Naturally, from the time a child’s first teeth begin emerge many dentist recommend that parents should begin to clean their children’s teeth themselves. Some dentists recommend that parents should wait until three teeth in a row have come out. The American Dental Association (ADA) and the American Academy of Pediatrics (ADP) recommend using a rice-sized amount of tooth paste for on a baby’s first teeth and a pea-sized amount on a 2 or 3 year-old’s teeth. In either case, you should brush your child’s teeth twice a day so that he/she can learn to brush. Dentists do not recommend that children brush their own teeth until after the age of 6 or 7 as they lack the coordination to do so properly. Finally, impress upon your child the importance of maintaining healthy teeth and your child may develop habits that will last a lifetime. Family Dental Health Plans help you reach Ameriplan dental providers who can give you more tips on developing health dental habits in your child. Not only that, but Ameriplan providers are affordable as well.
One of the natural mechanisms the body has to protect teeth and the mouth in general is saliva. Besides making food much easier to digest, saliva protects the teeth against decay by controlling bacteria and fungi in the mouth. Moreover, saliva contains important elements that neutralize plaque acids and help repair early tooth damage. For these reasons, and others, it is important that the body be able to produce sufficient amounts of this lubricant and digestive aid. Unfortunately, there are times when not enough of this vital lubricant and digestive aid is produced by the body. At times like these, some people suffer from a condition called xerostomia or “dry mouth” as it is commonly called.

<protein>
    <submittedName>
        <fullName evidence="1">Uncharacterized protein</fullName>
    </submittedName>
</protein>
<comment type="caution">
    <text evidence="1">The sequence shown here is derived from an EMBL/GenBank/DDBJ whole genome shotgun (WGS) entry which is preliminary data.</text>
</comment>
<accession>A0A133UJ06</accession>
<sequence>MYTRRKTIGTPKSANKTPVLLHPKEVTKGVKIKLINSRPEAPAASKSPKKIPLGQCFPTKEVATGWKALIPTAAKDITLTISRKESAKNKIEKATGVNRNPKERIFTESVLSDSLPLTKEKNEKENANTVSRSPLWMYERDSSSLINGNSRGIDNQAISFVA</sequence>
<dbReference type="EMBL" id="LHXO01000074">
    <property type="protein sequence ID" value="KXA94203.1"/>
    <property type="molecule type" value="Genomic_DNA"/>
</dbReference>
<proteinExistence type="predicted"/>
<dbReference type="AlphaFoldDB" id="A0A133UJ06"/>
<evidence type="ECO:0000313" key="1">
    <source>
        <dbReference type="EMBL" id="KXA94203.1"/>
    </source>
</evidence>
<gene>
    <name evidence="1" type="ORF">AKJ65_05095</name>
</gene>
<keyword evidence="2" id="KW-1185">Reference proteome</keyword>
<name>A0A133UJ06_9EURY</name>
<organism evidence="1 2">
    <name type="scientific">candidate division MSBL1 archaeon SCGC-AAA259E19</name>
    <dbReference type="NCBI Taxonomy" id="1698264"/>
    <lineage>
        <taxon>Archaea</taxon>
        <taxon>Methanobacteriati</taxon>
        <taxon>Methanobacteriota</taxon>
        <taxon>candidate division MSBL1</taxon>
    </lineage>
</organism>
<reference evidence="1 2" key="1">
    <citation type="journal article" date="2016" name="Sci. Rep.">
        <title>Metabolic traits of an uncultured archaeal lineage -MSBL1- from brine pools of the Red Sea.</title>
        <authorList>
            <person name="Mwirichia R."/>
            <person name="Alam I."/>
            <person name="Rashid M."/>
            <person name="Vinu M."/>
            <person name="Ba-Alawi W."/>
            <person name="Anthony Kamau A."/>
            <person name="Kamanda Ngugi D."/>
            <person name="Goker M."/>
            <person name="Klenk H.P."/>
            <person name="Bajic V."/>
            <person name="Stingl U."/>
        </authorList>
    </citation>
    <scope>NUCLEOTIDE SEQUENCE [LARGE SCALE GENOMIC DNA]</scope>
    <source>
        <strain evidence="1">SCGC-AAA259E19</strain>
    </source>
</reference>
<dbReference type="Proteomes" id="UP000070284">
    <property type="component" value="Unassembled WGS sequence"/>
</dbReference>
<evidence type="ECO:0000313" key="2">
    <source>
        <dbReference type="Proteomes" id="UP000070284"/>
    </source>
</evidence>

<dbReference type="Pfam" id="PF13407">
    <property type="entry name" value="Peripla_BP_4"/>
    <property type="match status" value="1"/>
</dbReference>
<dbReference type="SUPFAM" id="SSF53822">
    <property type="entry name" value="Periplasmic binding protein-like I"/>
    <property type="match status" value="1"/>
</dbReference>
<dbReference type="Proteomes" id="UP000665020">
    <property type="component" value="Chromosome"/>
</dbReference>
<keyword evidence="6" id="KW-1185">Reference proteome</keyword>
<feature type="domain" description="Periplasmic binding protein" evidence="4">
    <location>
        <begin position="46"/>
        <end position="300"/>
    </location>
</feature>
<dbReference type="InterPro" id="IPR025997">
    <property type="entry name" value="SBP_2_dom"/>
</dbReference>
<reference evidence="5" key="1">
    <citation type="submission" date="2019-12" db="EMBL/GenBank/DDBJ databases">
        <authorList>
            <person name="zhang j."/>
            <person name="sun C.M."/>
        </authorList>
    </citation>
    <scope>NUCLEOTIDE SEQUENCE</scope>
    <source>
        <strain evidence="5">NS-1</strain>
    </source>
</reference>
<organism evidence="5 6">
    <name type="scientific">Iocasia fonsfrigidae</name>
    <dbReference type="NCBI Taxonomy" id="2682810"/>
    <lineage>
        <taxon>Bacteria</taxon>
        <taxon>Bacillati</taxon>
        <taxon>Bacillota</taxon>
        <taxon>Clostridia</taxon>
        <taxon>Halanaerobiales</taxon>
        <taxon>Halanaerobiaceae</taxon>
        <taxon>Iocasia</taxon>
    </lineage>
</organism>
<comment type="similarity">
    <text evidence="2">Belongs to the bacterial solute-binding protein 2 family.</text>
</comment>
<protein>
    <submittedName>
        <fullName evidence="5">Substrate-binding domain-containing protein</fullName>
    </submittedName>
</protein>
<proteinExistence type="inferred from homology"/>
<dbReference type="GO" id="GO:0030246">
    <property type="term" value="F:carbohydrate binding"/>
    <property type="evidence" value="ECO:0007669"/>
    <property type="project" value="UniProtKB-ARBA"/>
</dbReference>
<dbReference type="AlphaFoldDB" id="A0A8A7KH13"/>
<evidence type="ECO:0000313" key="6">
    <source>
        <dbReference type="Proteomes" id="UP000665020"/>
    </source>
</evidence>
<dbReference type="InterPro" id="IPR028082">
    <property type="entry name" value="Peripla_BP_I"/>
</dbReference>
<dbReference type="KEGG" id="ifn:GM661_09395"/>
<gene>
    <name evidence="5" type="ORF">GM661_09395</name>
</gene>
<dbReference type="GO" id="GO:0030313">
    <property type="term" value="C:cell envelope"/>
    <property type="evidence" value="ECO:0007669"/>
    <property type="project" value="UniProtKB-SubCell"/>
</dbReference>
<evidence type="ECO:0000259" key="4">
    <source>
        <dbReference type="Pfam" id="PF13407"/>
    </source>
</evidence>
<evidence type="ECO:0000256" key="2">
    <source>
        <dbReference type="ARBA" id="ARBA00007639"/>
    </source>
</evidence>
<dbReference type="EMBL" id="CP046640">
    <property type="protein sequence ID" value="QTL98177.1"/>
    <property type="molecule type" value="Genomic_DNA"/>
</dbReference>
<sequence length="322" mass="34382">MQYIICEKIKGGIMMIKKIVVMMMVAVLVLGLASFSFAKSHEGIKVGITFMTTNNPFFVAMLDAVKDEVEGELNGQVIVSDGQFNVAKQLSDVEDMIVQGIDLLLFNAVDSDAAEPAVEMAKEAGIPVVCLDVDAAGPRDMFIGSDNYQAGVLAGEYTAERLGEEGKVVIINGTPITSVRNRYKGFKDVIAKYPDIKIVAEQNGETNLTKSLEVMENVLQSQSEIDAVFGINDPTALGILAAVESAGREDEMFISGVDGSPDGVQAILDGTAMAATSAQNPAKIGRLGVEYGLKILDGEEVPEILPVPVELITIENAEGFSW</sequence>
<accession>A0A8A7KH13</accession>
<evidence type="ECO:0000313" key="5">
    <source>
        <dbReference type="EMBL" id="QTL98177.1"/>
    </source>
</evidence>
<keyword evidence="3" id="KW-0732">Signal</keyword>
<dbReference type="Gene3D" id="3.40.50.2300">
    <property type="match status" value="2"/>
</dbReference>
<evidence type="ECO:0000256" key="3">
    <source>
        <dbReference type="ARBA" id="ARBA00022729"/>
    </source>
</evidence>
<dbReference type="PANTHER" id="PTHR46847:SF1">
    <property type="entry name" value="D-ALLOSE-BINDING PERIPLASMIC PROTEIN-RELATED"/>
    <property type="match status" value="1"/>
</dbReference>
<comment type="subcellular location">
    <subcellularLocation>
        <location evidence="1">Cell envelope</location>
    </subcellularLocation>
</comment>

There are several causes of dry mouth including certain medications, nerve damage, smoking or tobacco chewing and dehydration. The symptoms of dry mouth – apart from a parched mouth – are frequent thirst, sores in the mouth, bad breath and hoarseness. The main thing for people to remember who suffer from this condition that can lead to gingivitis and gum disease is that it can be treated by a number of methods. Treatment methods include chewing sugar-free gum, regular brushing, over-the-counter medications and drinking copiousness amounts of water. Of course, the first step to treatment is diagnosis and here is where consulting with a dental professional is critical. If you believe you have chronic dry mouth you should talk to your dentist so that he or she can find a cause to your condition and from there determine a course of treatment. Family Dental Health Plans has a network of dentists that can help you with this condition and we have affordable dental plans to help you as well. Take care of your teeth and they will take care of you.